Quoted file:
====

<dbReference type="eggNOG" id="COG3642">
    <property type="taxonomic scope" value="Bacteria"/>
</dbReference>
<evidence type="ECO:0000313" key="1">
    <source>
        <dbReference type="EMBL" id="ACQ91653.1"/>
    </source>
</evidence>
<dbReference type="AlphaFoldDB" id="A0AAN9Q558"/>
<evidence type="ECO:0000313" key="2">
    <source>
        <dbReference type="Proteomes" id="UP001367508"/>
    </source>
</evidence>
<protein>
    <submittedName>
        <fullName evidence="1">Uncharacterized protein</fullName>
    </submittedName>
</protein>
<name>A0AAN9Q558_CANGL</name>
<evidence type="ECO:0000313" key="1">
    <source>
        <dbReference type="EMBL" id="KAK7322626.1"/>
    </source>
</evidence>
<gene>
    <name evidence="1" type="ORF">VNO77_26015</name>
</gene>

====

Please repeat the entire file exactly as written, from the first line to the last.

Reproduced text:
<dbReference type="eggNOG" id="COG3642">
    <property type="taxonomic scope" value="Bacteria"/>
</dbReference>
<evidence type="ECO:0000313" key="1">
    <source>
        <dbReference type="EMBL" id="ACQ91653.1"/>
    </source>
</evidence>
<dbReference type="AlphaFoldDB" id="A0AAN9Q558"/>
<evidence type="ECO:0000313" key="2">
    <source>
        <dbReference type="Proteomes" id="UP001367508"/>
    </source>
</evidence>
<protein>
    <submittedName>
        <fullName evidence="1">Uncharacterized protein</fullName>
    </submittedName>
</protein>
<name>A0AAN9Q558_CANGL</name>
<evidence type="ECO:0000313" key="1">
    <source>
        <dbReference type="EMBL" id="KAK7322626.1"/>
    </source>
</evidence>
<gene>
    <name evidence="1" type="ORF">VNO77_26015</name>
</gene>